"My Turn" combines a steady rhythm and some subtle orchestration with really excellent vocals. Subtlety is something that Blair has mastered in her songwriting. Whether it is with clever lyrics or smart compositional decisions, she doesn't hit her listeners over the head with answers. There were times during listening to "Die Young" that I was aware of how much I was loving it, but couldn't explain why. I had to do some digging, but would it really be as much fun if it was being spoon-fed to me?

I think that's why I find Blair to be different from the musicians she is so commonly compared to. Her music is fun, but thoughtful and smart. That's not to say Liz Phair and Jenny Lewis have never written fun songs, but Blair does it in a way that’s relatable. It never gets too heavy.

Other standout tracks on the album are "Murder", "Wolfboy" (previously heard on the "Pluto EP" but making a welcomed return), and album closer, "So That's It". Although I'm singling out individual songs, I want to make it perfectly clear that the whole album is worth listening to. If you are going to get any of it (which you should), get the whole thing!

I've been waiting for this album for a while now, and it's awesome to be able to say that it delivers in every way I hoped it would. You know how when you experience something that's so incredibly conceived, polished, and structured it blows you away and makes you want to be a better writer or artist or musician or whatever it is you love to do? Blair does that.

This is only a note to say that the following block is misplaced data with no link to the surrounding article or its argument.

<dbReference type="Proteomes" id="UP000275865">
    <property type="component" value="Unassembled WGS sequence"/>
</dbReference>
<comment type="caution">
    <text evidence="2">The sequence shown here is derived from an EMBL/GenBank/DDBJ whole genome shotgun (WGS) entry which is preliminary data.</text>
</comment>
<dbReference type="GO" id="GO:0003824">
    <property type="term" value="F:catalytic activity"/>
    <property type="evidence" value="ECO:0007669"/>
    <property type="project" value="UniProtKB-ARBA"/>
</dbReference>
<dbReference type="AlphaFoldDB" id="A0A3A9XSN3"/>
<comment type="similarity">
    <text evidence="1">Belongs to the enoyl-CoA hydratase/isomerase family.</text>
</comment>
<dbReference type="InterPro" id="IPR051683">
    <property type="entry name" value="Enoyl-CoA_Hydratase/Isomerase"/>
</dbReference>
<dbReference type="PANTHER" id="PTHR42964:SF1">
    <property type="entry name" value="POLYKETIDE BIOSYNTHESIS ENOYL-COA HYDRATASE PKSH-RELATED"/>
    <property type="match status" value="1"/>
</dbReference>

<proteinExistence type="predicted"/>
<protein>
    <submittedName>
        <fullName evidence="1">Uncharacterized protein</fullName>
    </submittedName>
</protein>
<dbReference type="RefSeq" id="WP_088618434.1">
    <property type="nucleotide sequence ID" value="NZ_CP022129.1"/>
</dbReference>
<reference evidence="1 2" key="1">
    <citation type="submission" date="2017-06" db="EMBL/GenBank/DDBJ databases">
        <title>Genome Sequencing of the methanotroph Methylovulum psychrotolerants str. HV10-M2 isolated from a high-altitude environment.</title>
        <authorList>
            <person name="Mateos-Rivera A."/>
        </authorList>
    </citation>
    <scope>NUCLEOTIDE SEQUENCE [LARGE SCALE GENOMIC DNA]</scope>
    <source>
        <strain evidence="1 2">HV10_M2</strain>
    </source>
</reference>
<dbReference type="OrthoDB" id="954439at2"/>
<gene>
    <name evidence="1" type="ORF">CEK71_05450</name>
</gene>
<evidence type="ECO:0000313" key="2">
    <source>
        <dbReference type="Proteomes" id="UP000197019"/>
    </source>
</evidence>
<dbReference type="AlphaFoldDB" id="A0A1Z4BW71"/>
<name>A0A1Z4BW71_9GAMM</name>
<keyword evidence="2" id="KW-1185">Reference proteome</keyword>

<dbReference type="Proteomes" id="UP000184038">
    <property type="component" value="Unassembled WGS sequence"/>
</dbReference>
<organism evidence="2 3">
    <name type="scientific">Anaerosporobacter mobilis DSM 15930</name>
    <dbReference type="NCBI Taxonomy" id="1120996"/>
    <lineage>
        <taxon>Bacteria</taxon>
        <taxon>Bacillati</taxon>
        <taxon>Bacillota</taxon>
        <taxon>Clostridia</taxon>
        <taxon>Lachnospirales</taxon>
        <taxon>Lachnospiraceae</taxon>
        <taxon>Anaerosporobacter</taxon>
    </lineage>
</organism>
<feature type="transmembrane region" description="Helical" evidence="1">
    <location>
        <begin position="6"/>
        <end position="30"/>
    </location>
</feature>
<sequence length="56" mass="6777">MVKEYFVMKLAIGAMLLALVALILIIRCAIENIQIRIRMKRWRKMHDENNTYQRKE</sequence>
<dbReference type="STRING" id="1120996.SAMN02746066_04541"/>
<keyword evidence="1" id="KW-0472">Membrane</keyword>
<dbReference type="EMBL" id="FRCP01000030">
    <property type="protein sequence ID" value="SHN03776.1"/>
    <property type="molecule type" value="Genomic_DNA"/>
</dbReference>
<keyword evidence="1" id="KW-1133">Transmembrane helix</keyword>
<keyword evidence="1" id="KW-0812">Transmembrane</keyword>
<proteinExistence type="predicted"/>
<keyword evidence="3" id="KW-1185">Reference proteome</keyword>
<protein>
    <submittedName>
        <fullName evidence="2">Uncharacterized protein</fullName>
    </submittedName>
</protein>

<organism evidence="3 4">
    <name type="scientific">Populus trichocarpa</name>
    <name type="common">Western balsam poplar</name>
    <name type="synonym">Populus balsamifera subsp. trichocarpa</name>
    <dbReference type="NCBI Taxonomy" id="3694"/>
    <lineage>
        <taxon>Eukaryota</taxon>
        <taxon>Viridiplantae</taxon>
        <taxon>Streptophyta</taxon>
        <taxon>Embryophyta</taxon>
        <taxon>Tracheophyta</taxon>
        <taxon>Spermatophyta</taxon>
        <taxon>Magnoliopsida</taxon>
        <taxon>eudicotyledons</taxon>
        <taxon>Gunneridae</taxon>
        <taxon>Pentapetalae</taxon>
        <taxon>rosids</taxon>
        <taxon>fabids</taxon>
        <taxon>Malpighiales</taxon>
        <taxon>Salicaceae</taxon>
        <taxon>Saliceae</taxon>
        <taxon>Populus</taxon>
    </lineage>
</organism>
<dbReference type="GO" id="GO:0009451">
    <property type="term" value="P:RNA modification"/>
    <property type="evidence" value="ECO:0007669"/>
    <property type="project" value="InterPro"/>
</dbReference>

We asked Blair a few questions about the making of "Die Young" and her future plans.

"Die Young" was written over a long period of time in different locations. How do you think this affected your writing?

Half of the songs from Die Young were written over a span of 5 years. The other half were written within one month. Initially, I was writing songs without a real goal of completing a record. Yes, my ultimate goal was to create a solid piece of work, but, I didn't necessarily think about the art of a record. My goals were a bit more short termed: write another song. I recorded and re-recorded these songs many times over the years which allowed them to evolve. After I moved from New Orleans to California, it just sort of happened upon me that I had a group of songs and a vision of how they fit together. I got excited about that and wrote the rest of the record very quickly. The mountains, the ocean, and the seclusion I felt after moving to a new place, opened up a stream of creativity that I had never felt before.

How was recording "Die Young" different from recording the "Pluto EP"?

The "Pluto EP" was recorded after a year of hopping around the south due to Hurricane Katrina. I didn't have so much of a vision of a collection of songs as I did with "Die Young", as an urge to just record whatever songs I had at that moment. Katrina pressed the fact to me that nothing is certain and so I felt an urgency to put something out there. With "Die Young", I felt no urgency. Just the urge to create something that would be a collective statement of how I see the world.

Are there any bands or musicians that have had an influence on your songwriting?